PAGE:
mugglingalong Wed 01-Jul-15 16:53:52

Ds had a hernia repaired. We told him the day before. We did much the same as Issy . He wasn't in pain (umbilicus). He called it a bubble so we told him that they needed to take the bubble away, he would have a sleep and the dr would make him a new belly button. We didn't tell him about the pain afterwards and he had some pain killers and didn't seem affected by it. He got a new onsie out of it too so he didn't have a waistband so he was happy! Hope it goes well. It is far harder for you than it is for them.

Rivercam Wed 01-Jul-15 16:57:36

Tell her in an age appropriate way. Perhaps buy a book ( such as Topsy and Tim go to hospital) Which may help,to explain what's going on.

Hope it all goes well.

RichardInBermuda Wed 01-Jul-15 17:22:57

thanks for your help

sorry for writing pour not pore.

the bump doesn't bother her at all, so she's not really aware it.

i think telling her in an age appropriate way is the right think to do, probably the day before. Buying a book would be nice, but it wont be on island it takes 4 weeks for an order.

The 1 week in Bermuda, 6 weeks on the NHS wasn't a dig. I didn't want anyone questioning or being confused by the timing. The reason for the short wait is concern about the blocked pore getting an infection. Infection are more common and serious in the tropics. I prefer the NHS into UK to private health care.

Rivercam Wed 01-Jul-15 19:21:57

Topsy and Tim are on YouTube so you could show her the video

DeeWe Thu 02-Jul-15 10:26:53

Don't say "making your eye better" because she'll probably go into the operation with her eye feeling fine and wake up with it sore. So to her mind they'll have made it worse.
I know someone whose ds at the same age went in to "make his throat better" he didn't speak to his parents for a week he was so furious that they'd "lied" to him.

I'd tell her a little bit: "Everyone has a little hole like a tap in their eye to let tears out. Yours has got a bit stuck, so the doctor's going to sort that out while you're having a special sleep. It will be a bit sore when you wake up, but then your little hole will be fine." Or something like that. But mine liked details and were better knowing what was happening.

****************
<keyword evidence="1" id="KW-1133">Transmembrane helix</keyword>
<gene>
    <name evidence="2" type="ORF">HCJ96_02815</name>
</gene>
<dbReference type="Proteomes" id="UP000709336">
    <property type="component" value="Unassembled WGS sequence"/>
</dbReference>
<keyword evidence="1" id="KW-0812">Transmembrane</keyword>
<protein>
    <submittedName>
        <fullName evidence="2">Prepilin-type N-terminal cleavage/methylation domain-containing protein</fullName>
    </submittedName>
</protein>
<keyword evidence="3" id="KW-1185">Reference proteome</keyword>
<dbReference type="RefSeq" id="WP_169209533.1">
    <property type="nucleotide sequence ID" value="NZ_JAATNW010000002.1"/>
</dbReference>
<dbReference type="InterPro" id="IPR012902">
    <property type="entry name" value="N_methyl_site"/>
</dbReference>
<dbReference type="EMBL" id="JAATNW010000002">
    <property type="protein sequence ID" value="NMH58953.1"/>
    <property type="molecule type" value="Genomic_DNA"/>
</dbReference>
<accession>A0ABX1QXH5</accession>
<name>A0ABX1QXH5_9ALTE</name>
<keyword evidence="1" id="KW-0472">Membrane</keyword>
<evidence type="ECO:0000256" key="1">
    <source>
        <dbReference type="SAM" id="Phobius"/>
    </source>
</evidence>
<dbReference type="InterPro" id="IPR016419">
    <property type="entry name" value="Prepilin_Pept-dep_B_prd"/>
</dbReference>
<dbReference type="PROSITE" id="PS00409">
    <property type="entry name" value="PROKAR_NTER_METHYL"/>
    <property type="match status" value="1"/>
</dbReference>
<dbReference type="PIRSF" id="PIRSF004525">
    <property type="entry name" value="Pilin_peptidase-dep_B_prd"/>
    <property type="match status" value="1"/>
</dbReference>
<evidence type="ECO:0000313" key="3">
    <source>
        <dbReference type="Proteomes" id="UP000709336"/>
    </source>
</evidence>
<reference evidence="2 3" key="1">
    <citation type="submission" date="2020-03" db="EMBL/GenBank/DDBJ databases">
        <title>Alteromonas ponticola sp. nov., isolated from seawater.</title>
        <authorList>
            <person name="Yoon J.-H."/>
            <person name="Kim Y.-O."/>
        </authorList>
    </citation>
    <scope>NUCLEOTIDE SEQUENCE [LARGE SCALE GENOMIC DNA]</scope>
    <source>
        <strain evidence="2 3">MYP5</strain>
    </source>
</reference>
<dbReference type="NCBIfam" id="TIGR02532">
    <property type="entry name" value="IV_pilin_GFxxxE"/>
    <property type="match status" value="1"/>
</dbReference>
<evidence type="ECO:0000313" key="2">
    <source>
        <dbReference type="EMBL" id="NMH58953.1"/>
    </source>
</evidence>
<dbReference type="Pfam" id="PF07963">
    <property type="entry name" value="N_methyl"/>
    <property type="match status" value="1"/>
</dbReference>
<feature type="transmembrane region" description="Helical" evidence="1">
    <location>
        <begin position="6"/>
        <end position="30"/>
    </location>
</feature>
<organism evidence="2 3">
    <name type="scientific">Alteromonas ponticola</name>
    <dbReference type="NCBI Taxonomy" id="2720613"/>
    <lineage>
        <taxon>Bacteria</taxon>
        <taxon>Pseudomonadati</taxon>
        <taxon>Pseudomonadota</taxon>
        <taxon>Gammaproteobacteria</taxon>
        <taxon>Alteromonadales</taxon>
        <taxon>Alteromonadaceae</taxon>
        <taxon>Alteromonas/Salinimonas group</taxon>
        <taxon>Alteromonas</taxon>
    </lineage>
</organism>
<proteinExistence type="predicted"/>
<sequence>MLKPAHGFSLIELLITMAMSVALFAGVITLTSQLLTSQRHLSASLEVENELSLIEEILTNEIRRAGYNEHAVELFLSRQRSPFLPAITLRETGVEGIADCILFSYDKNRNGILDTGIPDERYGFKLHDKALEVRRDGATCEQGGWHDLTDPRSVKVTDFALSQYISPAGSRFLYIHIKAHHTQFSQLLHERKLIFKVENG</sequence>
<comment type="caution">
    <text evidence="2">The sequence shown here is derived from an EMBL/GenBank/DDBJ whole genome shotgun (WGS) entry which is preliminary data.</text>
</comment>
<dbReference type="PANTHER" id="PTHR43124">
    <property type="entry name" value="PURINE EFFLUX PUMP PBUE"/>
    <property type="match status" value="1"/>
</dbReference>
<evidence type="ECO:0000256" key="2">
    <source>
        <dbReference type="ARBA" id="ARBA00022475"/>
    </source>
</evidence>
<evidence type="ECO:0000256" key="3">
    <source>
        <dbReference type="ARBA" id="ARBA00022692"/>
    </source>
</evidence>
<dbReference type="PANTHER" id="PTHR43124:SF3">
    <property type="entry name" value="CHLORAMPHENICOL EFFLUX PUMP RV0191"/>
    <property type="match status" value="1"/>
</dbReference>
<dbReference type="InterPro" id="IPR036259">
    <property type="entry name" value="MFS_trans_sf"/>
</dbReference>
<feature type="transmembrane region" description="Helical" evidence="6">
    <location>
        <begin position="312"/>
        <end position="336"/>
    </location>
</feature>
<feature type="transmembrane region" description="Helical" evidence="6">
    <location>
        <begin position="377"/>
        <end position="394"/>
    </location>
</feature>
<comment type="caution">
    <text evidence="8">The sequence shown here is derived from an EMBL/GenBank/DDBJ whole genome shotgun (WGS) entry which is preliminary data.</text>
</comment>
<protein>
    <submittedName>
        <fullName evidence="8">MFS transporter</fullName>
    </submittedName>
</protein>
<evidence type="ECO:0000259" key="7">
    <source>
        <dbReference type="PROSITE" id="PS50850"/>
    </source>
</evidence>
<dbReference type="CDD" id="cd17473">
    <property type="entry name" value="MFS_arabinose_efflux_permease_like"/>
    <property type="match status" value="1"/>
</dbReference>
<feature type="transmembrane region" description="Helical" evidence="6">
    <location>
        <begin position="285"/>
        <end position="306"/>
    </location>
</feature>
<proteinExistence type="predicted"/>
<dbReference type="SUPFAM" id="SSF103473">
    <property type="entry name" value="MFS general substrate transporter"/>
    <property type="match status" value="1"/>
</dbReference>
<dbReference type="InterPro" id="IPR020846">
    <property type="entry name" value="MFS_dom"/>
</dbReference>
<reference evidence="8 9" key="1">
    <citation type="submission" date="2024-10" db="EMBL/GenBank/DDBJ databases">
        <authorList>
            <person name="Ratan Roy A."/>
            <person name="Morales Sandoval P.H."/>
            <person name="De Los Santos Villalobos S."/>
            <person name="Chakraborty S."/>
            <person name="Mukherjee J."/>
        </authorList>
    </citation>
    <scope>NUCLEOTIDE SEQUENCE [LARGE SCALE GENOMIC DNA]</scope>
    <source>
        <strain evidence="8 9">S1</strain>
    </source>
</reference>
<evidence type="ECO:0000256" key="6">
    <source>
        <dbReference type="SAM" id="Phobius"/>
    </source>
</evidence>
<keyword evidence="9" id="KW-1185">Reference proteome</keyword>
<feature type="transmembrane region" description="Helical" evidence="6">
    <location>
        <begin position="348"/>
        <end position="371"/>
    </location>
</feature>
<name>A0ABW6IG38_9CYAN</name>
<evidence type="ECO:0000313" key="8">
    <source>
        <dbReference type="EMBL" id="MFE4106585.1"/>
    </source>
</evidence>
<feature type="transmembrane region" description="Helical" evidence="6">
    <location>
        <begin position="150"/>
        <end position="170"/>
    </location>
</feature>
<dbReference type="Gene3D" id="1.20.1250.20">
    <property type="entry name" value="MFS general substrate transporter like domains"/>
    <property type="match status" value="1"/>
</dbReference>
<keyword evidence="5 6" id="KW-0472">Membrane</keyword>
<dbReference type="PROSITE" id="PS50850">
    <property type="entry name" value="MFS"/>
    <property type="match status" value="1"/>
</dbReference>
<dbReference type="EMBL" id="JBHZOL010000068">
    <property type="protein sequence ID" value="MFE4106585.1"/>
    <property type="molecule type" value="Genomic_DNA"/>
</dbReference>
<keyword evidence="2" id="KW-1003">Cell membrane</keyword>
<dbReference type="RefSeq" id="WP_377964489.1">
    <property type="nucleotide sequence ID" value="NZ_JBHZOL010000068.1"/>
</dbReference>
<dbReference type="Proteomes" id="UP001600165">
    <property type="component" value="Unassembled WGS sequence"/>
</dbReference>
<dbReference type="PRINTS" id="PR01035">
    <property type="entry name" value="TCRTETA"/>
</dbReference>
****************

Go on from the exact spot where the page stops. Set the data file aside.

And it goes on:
I also would tell her 1 or 2 days before. If you tell her on the morning you may find she starts worrying what might happen today.

When ds had grommets at various ages, after the first time (he was onyl 20 months) we discussed it freely from the point we knew he was having it. LAst time (he was 6yo) he planned how things were going to happen:
He wanted to get up at midnight (no food after 2am) and have a midnight scoot round the neighbourhood and then a midnight feast consisting of a cheese toasty, lemonade and a packet of crisps, followed by pop corn... etc.
He planned the day including things like where (which car park) we parked in, and chose new pyjamas.
That little sense of control gave him security to feel safe.

Imnotbeingyourbestfriendanymor Thu 02-Jul-15 23:25:22

I'd tell her as little as possible at 4yo

Radiatorvalves Thu 02-Jul-15 23:40:00

DS was 6 when he had a GA and some teeth taken out. He knew he would have an injection, go to sleep an t would hurt a little bit when he woke up. He was fine with the first bit....not happy when he one, but fine 30 mins later. Good luck.

AliMonkey Thu 02-Jul-15 23:46:49

Whilst I'm all for being honest with children, if I told DS (8) he was going to have a minor op etc he would absolutely refuse to go. He would physically fend us off and even if we carried him out to get him to the car he wouldn't go in his seat. I dread him getting ill or needing hospital as I don't know what we would do. So in those circs I probably would lie just to get him there. But agree that if possible you should tell her the day before.

Mehitabel6 Thu 02-Jul-15 23:53:17

It was on breakfast TV only the other morning. A survey found that children in hospital were much happier if things were explained to them before they happened. Play seemed the best way with showing on a teddy bear.

TreadSoftlyOnMyDreams Thu 02-Jul-15 23:57:24

You'll need to prepare her for the eyepatch and a bloodshot eye or she'll be v shocked?

DeeWe Fri 03-Jul-15 14:10:49

Ali I think 8yo are more inclined to worry about such things than a 4yo. Ds worried much more when he was 6yo, whereas 4yo he was more cross.